On Thursday, French President Emmanuel Macron, German Chancellor Olaf Scholz and Italian Prime Minister Mario Draghi visited Ukraine and vowed to back Kyiv’s bid to become an official candidate. Draghi described Ukraine’s EU candidacy as “a very profound” and “extraordinary step” and noted that the country would leapfrog Balkan nations if the status is granted.
Europe’s leaders therefore face a delicate balancing act: That of signaling to Ukraine that the EU’s door is open, while seeking to reassure other aspiring members they are not showing unprecedented favoritism to Kyiv.
EU accession is an open-ended process and does not guarantee membership if applicant countries fail to meet the Acquis Communautaire, in other words the requirements of EU law, or the bloc’s procedural expectations. While there is much momentum behind Kyiv’s bid in particular, EU enlargement is a lengthy process and Macron has warned it could take several decades for Ukraine to become a full member.
This is despite the fact that Ukraine has adopted a fair amount of the EU’s legal framework since agreeing to a trade and political partnership with the bloc about a decade ago.
With this process just beginning to play out, Ukraine’s immediate future is still about survival and, when the large-scale fighting ends, the reconstruction process. While the war might continue for a significant time yet, there is much thinking and preparation already underway about the reconstruction agenda. A wide range of international stakeholders, extending well beyond Europe, are involved in these discussions, including the International Monetary Fund, the World Bank, the G7, and a number of national governments.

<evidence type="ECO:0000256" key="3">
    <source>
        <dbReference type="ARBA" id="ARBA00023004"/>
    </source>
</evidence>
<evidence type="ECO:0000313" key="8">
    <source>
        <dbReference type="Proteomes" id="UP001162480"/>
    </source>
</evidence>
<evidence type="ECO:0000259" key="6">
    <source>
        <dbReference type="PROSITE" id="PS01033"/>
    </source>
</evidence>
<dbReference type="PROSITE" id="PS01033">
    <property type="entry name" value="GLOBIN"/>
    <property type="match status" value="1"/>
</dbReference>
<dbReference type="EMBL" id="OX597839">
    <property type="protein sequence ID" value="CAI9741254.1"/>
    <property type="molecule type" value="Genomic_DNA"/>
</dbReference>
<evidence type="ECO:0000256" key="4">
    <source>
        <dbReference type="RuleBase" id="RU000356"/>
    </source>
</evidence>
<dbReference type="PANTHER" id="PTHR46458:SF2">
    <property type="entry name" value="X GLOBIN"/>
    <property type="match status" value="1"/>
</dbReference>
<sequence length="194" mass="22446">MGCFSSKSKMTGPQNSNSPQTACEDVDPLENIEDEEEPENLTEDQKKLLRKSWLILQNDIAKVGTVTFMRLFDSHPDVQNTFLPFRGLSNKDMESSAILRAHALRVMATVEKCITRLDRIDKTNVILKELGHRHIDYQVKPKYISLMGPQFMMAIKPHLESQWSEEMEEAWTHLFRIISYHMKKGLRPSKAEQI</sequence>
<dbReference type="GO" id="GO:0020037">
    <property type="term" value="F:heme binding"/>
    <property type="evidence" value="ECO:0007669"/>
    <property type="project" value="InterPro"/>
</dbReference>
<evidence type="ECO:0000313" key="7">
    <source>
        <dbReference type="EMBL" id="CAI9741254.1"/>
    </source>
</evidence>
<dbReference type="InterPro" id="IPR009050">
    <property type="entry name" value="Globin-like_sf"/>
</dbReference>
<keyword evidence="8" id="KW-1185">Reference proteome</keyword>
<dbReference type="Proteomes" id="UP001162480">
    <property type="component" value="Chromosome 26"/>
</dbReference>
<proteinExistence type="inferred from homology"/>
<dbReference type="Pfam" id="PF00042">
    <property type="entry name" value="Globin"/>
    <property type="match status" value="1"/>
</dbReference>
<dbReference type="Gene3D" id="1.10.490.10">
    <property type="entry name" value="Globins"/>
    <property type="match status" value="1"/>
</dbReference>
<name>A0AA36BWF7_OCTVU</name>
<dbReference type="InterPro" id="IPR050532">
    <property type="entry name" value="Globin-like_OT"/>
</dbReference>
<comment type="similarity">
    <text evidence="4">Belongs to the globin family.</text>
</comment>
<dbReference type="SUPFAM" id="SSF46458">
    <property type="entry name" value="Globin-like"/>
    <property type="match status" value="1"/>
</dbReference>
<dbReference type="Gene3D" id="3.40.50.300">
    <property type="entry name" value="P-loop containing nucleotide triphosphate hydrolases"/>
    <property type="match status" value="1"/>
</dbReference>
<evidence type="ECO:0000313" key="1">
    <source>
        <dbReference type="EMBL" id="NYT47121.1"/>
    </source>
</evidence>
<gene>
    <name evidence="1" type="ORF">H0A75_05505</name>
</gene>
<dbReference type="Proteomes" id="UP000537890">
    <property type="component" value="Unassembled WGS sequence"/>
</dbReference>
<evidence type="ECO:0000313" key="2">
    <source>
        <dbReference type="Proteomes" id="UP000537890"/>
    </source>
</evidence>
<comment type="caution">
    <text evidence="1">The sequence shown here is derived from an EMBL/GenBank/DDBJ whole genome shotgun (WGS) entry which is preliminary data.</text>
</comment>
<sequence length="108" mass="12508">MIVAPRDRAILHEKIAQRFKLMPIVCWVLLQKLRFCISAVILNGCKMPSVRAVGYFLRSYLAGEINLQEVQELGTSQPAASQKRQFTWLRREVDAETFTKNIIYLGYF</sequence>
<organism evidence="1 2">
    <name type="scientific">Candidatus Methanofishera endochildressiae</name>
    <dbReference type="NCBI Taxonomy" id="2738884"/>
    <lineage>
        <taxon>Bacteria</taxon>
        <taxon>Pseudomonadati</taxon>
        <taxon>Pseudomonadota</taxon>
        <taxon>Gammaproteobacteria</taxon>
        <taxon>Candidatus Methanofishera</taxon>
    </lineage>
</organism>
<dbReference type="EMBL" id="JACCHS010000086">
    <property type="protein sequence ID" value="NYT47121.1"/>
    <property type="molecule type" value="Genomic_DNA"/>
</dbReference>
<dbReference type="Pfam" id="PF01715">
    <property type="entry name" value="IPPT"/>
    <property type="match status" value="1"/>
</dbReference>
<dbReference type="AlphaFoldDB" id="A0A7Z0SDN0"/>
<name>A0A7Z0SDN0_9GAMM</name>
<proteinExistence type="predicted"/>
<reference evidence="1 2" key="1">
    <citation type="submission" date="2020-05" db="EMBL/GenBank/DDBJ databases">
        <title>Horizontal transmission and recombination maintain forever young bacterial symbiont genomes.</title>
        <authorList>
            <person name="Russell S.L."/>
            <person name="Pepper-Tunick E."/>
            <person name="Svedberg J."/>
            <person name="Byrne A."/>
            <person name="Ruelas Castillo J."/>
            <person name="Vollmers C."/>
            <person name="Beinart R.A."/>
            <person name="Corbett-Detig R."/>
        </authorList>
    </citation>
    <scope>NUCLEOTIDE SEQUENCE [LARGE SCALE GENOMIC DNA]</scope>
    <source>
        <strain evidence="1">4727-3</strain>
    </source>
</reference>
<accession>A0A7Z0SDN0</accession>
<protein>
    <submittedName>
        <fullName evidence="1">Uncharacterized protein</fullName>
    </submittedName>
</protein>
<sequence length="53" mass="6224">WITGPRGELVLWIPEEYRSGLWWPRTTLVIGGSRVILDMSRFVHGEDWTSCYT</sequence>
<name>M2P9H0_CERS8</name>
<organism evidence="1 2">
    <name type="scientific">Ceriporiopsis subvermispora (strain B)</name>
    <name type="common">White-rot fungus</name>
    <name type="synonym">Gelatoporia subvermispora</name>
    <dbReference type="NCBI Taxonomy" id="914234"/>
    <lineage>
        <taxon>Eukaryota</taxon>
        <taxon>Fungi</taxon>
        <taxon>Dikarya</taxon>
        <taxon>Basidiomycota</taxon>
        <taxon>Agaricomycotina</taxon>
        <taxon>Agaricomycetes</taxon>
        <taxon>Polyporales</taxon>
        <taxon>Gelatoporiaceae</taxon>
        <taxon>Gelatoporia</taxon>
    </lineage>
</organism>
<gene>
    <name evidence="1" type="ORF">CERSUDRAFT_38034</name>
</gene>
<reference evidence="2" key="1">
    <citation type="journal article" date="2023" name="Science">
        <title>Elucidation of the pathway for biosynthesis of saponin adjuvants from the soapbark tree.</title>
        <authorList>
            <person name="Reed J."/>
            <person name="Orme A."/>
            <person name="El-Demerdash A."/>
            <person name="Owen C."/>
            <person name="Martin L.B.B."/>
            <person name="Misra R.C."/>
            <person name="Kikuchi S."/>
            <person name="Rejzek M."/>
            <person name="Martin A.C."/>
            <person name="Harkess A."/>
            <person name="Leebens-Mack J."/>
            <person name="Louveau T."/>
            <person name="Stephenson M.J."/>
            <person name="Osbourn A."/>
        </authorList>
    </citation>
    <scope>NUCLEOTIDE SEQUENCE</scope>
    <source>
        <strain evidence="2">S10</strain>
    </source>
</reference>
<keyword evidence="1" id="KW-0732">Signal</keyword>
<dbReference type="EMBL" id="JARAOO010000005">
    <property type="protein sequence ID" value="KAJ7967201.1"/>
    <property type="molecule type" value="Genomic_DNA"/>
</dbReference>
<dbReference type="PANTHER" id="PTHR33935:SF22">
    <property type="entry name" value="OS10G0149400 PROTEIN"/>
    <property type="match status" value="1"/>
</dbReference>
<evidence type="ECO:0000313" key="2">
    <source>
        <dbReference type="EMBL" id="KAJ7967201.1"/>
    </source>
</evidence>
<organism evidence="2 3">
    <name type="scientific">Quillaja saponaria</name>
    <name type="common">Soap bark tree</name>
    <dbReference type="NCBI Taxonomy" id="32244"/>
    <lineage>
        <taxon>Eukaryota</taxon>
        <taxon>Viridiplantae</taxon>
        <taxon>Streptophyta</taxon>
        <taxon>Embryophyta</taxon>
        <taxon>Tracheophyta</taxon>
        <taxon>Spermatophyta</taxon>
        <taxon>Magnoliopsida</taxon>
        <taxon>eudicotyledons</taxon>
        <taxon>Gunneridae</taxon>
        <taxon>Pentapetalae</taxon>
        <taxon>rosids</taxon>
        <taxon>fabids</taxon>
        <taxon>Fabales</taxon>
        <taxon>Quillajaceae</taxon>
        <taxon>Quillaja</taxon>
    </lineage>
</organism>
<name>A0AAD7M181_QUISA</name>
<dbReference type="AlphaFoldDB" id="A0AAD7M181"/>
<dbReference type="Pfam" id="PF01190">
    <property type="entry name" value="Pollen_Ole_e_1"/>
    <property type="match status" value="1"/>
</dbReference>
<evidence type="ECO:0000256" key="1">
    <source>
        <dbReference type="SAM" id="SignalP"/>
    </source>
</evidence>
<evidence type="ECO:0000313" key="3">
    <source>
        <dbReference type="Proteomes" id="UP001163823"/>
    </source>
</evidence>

The EU enlargement process might appear unrelated to the rebuilding of Ukraine but the two are actually closely linked in the eyes of many stakeholders, as the EU accession process is widely expected to occur in parallel with reconstruction efforts. In part, this is because of an acknowledgment of the need for wider political and institutional change in Ukraine following criticisms prior to the war, including concerns about corruption.
International discussions are already underway, centered around a three-stage plan for rebuilding: The so-called U-24 Ukraine Recovery Plan mooted by the Ukrainian government, which some observers estimate will cost hundreds of billions of dollars.
The first stage of this is ongoing: Local authorities are cleaning up and restoring destroyed facilities on a temporary basis. The second stage, which will probably begin immediately after the end of mass hostilities, will include the restoration of water and electricity supplies, as well as the provision of housing. The third stage, a full-fledged renewal of infrastructure and transport systems, will be the longest and most costly stage.
This is why this week’s European Council decision will be so important. While Ukraine becoming a full member of the EU is a longer-term aspiration, the decision will also be key to shaping the post-war reconstruction efforts once the fighting ends in the country.

Andrew Hammond is an associate at LSE IDEAS at the London School of Economics.